Pikes Peak Trip Report #2

Trail: Parked 18 or so miles up the road, Class 5.2, ~3 miles, ~2000 ft elevation gain

Matt LaCoco and I had been playing phone tag all week with the ultimate goal of meeting up on Saturday and trying to tag the Y Couloir on Pikes.  Matt had been told by a local guide that the route was completely in more than a week before and no new snow followed by several days where the temperature remained below freezing had us confident in attempting the route.  I also wanted to get back and hit Pikes because I want to redo the 14ers Jen hasn't done, with her, so that we can maybe finish them together.   Jen had previously accompanied me on our first attempt which aborted after gaining more than 6000 feet and 11 miles on the Barr Trail due to a nasty bout of AMS I experienced right near the end.

I met Matt at his home in the Springs around 7:30 after which we grabbed a quick bite to eat and drove up to the entrance to the Pikes Peak Tollway.  We hung out and chatted for a while until the road opened and then took off up it.  For those interested Little Italy looks absolutely bomber right now.   We made good time up the road and parked behind some signs   which described the alpine environment.  From here we geared up, headed up to the left of some little hump and strapped on crampons before descending some snow. (around 10:00 in the morning)

Our plan had been to attempt the Rumdoodle Ridge and down climb to the bottomless pit but this failed for one very simple reason: I didn't bother with much in the way of beta.  I have found that routes are increasingly more interesting if you bring along technical gear and play choose your own adventure. This feels much more like mountaineering than following precise descriptions in books.  Couple this new found way of hitting peaks with a barometric altimeter that was badly out of whack and you have three people on the Heroe's Traverse.  We realized this pretty quickly and went for it anyways.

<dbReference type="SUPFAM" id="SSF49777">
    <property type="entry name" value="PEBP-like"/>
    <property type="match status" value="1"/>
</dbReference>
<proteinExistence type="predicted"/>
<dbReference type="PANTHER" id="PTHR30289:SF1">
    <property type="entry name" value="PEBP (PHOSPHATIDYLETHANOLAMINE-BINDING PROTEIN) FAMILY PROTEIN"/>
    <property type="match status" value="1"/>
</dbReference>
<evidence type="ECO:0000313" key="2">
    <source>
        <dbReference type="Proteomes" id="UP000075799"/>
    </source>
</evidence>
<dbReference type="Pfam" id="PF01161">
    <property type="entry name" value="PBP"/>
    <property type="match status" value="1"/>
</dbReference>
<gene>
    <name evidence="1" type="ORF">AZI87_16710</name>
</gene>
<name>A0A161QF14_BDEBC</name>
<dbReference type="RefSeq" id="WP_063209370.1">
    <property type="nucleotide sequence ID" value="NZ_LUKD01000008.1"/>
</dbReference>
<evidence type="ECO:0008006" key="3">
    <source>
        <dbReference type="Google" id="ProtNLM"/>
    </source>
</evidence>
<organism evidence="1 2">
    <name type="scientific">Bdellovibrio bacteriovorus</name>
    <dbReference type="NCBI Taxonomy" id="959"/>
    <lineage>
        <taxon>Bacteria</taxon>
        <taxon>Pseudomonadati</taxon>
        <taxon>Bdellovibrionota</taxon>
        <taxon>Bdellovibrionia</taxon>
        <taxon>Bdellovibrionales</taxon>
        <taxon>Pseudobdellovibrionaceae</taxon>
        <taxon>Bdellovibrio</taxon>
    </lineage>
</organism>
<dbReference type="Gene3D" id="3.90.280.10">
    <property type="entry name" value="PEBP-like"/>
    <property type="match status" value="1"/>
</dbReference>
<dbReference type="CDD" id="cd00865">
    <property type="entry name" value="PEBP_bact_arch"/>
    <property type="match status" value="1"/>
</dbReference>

Jen down climbing (not as steep as it looks)


The downclimb ranged from 30-45 degrees and after awhile we found several cliff bands.  We spent a good bit of time trying to find a route down only to be ultimately stymied.  While the snow was fine and the weather good we were still concerned that we had spent to long playing around to get back to the truck by 5:00 (closing time).  It turns out that Matt and /I think allot alike and neither of us had a problem switching plans midday to accomadate the situation.   Jen was adamant about hitting the peak and Matt and I still wanted a climb of something so we picked a random couloir which we could see topped out back on easy rock above.

Another shot of Jen on snow


We decided to go for it and headed up to the couloir.  As I was carrying my Canon 20D I didn't take any shots in the couloir proper.  Whatever route we choose ended up being great.  The couloir itself was of the constricted type with rock walls/bands on either side and reached constrictions of 3 feet.  

Jen heading up to the start of our mini-adventure